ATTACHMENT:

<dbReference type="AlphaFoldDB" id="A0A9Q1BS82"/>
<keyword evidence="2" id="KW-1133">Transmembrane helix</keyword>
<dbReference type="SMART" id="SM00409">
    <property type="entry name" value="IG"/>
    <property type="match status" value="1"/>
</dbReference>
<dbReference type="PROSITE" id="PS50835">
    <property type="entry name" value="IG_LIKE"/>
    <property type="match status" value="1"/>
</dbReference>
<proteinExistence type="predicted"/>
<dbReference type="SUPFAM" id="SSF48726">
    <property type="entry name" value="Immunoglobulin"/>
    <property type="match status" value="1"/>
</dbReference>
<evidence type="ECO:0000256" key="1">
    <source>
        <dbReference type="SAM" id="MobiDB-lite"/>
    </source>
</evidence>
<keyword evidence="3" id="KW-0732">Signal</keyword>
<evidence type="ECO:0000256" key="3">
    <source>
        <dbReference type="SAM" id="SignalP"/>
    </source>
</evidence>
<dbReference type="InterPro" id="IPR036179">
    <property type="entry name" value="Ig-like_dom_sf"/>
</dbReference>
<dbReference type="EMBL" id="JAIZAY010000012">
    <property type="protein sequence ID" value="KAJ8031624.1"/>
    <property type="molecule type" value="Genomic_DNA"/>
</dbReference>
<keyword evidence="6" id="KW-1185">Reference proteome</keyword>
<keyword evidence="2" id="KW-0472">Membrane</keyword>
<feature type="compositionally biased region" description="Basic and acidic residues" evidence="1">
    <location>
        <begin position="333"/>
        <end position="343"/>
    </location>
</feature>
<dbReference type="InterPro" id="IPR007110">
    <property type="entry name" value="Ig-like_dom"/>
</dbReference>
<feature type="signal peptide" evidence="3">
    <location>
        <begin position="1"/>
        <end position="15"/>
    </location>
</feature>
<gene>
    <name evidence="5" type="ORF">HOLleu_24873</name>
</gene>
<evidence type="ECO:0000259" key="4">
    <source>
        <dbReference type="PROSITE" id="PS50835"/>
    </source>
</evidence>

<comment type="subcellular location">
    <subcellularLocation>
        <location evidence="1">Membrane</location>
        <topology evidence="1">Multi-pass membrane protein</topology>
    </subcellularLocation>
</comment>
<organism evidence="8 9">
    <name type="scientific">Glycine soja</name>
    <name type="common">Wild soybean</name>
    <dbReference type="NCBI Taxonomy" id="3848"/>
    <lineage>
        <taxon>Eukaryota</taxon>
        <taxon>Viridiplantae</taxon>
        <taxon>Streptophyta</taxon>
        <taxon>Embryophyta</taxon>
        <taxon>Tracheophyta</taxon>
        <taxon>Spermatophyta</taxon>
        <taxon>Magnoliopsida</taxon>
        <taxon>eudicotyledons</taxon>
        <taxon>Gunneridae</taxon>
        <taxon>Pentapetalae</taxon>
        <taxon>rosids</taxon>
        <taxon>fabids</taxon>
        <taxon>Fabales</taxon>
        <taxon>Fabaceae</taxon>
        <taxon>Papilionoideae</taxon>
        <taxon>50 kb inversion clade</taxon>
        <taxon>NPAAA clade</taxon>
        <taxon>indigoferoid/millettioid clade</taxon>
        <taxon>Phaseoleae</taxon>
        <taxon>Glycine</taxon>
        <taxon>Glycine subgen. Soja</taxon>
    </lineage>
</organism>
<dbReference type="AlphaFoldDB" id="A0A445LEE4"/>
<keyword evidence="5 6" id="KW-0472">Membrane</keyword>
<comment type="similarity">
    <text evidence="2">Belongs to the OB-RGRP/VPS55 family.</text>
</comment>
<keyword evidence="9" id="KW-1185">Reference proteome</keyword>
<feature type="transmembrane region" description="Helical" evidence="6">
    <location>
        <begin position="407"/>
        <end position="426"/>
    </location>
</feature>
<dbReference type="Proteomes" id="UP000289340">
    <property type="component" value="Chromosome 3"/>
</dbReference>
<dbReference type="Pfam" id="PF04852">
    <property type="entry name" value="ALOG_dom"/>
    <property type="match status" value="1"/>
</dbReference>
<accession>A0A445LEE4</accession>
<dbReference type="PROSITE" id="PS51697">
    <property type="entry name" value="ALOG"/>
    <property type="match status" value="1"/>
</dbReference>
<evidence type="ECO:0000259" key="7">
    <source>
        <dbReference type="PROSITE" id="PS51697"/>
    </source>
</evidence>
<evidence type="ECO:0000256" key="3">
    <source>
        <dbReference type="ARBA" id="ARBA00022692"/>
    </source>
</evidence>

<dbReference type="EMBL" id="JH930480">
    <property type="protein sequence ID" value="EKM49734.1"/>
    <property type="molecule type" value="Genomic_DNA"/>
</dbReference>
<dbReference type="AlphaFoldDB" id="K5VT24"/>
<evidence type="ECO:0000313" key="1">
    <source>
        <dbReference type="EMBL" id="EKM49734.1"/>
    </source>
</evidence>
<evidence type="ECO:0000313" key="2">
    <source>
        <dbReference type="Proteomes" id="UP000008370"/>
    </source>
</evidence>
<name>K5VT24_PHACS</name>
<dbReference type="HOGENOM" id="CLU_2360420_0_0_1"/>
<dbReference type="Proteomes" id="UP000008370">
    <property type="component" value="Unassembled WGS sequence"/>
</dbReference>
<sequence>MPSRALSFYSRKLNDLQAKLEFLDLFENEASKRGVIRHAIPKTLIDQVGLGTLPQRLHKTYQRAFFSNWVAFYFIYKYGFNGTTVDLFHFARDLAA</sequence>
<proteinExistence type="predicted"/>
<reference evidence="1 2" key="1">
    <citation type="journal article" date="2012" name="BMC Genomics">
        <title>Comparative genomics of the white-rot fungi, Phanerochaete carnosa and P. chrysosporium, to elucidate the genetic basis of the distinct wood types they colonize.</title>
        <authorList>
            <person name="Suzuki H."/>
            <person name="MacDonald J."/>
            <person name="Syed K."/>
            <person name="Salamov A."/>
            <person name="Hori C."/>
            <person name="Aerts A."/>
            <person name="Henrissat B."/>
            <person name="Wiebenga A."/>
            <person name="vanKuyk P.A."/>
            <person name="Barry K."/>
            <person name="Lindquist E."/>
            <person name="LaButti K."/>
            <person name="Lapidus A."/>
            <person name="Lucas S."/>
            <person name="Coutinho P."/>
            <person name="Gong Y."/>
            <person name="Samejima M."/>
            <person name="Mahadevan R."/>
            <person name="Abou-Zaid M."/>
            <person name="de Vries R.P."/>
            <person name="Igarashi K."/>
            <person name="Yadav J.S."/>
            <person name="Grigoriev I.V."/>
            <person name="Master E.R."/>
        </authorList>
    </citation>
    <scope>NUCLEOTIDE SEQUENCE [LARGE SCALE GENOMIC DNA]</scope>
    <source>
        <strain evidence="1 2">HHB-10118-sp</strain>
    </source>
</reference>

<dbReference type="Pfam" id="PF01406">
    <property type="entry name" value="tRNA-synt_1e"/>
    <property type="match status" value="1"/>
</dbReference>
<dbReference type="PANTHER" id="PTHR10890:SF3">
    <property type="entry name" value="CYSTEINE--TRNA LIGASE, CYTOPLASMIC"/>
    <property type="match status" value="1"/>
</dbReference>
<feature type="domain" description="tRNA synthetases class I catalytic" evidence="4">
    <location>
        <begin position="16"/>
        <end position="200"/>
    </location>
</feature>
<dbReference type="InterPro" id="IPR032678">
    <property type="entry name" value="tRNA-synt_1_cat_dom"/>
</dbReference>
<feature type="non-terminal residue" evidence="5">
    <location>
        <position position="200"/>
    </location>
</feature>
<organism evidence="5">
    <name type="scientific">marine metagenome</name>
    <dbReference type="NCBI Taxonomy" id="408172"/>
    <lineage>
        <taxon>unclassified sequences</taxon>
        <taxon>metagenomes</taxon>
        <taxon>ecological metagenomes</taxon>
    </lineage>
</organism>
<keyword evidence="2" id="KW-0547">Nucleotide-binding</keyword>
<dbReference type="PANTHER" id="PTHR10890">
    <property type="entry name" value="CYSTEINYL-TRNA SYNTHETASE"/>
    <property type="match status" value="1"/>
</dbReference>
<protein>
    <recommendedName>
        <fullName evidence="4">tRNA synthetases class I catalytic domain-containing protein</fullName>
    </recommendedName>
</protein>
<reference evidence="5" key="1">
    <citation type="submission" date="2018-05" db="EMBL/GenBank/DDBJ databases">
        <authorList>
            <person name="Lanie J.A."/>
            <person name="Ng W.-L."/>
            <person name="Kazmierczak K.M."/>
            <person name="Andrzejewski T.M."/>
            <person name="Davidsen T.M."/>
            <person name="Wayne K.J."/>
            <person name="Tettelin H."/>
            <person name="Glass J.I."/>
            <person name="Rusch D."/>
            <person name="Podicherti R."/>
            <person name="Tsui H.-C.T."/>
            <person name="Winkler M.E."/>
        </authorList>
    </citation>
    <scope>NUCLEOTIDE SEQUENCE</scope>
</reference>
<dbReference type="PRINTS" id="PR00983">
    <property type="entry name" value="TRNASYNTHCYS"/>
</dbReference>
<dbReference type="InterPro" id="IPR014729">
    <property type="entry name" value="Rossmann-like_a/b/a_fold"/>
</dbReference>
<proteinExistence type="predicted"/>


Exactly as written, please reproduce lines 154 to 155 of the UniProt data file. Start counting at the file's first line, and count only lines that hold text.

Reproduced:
            <person name="MacDonald J."/>
            <person name="Syed K."/>